Expressions of interest and unsolicited proposals
This month’s cover on buyouts coincided with extraordinary events in the JSE’s private education sector, where feisty PSG-controlled upstart Curro made a grab for its more erudite counterpart, AdvTech.
The subsequent events are instructive in the buyout process, where shareholders are not usually privy to what goes on behind boardroom doors.
At the time of writing it looked as if hostilities might ensue, but matters may have changed dramatically by the time this editorial is read.
Still, one of the intriguing aspects of the interaction between Curro and its somewhat reluctant quarry is the respective boards’ perceptions of what constitutes a “firm expression of interest” and what justifies tabling an offer to shareholders.
From the outset Curro and AdvTech clearly held different views on the nature of the engagement. Curro issued a cautionary notice in mid-June. AdvTech opted to warn its shareholders of an “unsolicited proposal from a third party which it is obliged to consider” only on June 25.
Last week, market watchers were faced with a curious situation. AdvTech — its board firmly rejecting Curro’s advances — withdrew its cautionary, while Curro — clearly not giving up on snatching either negative control or all of AdvTech — said its cautionary was still very much in force.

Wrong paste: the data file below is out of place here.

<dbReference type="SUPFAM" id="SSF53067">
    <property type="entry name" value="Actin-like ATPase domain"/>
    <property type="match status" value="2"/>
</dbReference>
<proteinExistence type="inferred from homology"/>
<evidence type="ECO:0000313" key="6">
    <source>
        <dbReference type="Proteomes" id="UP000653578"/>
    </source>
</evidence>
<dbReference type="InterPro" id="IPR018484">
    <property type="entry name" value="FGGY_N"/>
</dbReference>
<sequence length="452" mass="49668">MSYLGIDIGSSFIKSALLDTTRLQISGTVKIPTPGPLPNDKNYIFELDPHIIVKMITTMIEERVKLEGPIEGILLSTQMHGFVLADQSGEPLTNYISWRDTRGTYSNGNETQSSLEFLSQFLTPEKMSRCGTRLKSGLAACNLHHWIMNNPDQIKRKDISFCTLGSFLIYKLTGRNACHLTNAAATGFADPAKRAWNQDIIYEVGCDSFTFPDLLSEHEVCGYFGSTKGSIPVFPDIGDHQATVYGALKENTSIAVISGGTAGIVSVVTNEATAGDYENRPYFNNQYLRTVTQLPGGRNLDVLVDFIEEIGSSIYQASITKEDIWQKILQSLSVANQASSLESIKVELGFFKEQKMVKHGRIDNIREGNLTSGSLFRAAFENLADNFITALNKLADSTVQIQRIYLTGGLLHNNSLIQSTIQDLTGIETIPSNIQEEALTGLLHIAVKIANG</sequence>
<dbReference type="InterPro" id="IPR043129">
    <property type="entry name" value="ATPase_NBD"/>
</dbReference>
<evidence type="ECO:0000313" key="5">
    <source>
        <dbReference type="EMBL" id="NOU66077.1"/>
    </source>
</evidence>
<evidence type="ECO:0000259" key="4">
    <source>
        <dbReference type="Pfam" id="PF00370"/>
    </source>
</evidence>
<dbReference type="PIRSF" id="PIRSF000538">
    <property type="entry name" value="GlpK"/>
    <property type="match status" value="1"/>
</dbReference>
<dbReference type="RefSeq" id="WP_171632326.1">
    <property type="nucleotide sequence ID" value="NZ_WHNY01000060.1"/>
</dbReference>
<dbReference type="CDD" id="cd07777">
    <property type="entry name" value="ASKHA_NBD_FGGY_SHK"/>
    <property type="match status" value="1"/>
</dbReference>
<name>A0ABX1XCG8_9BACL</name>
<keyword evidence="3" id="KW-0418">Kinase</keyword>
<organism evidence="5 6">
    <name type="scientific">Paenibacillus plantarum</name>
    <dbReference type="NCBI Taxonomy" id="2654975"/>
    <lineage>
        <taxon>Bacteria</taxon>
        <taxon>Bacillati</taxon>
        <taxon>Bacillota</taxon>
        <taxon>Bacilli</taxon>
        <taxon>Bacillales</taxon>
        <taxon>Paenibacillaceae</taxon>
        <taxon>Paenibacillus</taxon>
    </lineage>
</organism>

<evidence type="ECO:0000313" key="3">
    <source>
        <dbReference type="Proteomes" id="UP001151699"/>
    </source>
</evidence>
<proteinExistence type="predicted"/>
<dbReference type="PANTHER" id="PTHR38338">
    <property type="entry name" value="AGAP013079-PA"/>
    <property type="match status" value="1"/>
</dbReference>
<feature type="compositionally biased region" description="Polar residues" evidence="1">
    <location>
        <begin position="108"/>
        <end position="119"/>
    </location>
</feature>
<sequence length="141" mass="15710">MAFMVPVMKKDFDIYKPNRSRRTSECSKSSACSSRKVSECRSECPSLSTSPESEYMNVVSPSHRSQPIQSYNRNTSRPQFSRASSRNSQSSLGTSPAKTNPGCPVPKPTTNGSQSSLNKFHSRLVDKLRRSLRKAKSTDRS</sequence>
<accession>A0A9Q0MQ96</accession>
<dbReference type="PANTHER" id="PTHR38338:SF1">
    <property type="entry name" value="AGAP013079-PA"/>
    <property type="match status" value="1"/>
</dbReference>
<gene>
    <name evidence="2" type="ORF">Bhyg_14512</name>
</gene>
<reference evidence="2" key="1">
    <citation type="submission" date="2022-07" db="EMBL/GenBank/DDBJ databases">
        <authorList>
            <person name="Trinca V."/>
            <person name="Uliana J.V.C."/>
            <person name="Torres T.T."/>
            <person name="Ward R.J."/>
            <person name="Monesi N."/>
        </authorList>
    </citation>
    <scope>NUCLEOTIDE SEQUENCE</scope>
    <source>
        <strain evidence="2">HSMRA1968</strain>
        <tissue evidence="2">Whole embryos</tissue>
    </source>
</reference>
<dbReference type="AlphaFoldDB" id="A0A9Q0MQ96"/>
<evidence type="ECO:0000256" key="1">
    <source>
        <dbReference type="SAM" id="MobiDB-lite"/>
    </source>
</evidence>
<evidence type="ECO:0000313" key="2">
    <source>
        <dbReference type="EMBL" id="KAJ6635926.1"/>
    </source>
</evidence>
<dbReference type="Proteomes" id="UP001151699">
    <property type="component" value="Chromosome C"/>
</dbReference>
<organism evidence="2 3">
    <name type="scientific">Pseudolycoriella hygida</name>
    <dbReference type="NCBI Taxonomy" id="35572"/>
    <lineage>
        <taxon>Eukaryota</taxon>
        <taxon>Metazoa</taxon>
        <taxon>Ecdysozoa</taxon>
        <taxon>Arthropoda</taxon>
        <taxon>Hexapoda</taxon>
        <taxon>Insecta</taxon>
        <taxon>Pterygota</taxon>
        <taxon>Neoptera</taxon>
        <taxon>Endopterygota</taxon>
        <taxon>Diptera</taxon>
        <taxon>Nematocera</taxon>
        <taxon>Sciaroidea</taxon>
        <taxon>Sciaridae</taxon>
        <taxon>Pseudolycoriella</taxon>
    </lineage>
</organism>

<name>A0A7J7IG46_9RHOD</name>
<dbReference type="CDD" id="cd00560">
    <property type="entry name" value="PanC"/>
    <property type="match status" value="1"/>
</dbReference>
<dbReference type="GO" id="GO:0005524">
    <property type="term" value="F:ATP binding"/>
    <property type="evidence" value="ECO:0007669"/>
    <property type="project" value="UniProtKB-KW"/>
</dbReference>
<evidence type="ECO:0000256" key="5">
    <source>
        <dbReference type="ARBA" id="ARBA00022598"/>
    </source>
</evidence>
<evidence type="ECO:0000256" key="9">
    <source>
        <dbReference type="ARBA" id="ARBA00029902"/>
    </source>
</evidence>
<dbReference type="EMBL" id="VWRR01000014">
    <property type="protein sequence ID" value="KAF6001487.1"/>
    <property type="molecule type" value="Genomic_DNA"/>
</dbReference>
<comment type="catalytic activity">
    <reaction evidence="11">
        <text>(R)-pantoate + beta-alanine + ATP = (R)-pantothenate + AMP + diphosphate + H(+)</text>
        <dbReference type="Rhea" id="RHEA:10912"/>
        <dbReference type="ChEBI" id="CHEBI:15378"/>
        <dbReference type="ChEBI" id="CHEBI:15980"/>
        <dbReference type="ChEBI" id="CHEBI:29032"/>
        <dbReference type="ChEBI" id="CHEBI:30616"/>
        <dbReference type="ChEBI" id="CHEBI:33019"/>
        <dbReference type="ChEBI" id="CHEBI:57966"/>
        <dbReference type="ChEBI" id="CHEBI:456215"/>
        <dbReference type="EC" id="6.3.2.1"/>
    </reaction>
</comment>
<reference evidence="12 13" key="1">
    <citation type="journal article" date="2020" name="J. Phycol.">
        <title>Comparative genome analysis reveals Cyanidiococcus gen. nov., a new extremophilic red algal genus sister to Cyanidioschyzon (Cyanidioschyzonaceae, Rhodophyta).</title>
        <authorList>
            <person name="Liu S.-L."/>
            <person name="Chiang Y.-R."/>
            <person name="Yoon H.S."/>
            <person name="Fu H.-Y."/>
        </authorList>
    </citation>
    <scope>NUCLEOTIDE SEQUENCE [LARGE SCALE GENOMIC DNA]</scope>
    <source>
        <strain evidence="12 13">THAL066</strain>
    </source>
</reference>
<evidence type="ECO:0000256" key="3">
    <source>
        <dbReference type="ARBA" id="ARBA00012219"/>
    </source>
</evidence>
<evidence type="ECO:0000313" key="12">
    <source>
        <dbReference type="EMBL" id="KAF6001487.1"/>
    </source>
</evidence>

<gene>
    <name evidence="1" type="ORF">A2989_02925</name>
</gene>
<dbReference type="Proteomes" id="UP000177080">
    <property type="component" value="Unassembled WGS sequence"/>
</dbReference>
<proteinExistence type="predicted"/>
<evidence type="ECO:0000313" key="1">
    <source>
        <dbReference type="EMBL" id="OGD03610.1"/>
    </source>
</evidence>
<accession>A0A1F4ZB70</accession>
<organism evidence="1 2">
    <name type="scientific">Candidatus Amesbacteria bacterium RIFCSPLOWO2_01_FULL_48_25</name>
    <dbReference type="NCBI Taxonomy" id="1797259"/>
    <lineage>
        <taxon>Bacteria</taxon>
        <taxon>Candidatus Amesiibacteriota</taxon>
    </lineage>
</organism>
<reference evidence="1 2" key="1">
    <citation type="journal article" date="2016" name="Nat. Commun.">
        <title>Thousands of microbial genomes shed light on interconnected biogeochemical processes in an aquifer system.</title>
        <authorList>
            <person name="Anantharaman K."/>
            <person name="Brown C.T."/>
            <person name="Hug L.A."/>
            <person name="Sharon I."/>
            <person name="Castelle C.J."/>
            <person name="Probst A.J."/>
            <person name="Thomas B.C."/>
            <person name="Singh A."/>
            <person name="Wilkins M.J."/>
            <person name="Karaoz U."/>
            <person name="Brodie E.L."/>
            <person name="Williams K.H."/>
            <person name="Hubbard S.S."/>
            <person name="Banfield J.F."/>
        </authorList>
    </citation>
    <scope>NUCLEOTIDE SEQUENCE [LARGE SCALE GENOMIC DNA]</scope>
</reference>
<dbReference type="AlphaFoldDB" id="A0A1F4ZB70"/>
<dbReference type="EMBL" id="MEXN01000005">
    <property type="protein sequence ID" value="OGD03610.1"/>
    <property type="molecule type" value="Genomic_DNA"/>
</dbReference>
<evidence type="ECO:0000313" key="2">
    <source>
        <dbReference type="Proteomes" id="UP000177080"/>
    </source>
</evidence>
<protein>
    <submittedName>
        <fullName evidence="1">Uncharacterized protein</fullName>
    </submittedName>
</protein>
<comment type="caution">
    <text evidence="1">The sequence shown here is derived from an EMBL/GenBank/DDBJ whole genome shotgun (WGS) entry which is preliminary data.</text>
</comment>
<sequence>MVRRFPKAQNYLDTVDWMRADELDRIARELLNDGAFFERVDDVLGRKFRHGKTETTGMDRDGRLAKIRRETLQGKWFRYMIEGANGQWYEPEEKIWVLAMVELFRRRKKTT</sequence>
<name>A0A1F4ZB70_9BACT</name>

Adding to the general intrigue is that Curro seems to have the support of Coronation Fund Managers and Kagiso Asset Management, which hold around 35% of AdvTech’s issued shares. In a move not typical of an investment institution, Kagiso openly questioned the lack of transparency in the AdvTech board’s decision to withdraw its cautionary. The board’s decision cited the best interests of the company, but Kagiso argued that the decision effectively marginalised the view of AdvTech’s largest shareholders.
The most contentious issue is that Curro seems to openly contradict AdvTech’s opinion that the proposed offer was not backed by a “firm intention”.
AdvTech talks of a “conditional proposal” from Curro. AdvTech CEO Frank Thompson maintained the “draft proposal received” was not a firm offer. He added that the approach was “hedged” with a number of unacceptable preconditions like the furnishing of confidential information to a competitor.
Curro, on the other hand, disclosed that it had been in discussions with AdvTech since April, and had moved to a point where discussions led to a “firm expression of interest”. This firm expression of interest, according to Curro, was submitted to the AdvTech’s board representatives on April 29 — containing, critically, not only an offer price but also the terms contemplated.
By mid-May, it appears, representatives of the two companies had met to discuss the proposed offer and a potential increase in the offer price.
Clearly a lot of water has flowed under the bridge. AdvTech shareholders, whether they welcome Curro’s advance or not, might rightly feel miffed that their board has not tested the premium priced offer (which surprisingly contains a cash settlement portion) with them.
It’s not uncommon for the board to differ with its shareholding body on the merits of an offer. This may be the case where executives of an underperforming company want to buy time for turnaround efforts (not to mention keep their jobs and board seats), when shareholders would welcome a chance to exit.
AdvTech shareholders, whether they welcome Curro’s advance or not, might rightly feel miffed that their board has not tested the premium priced offer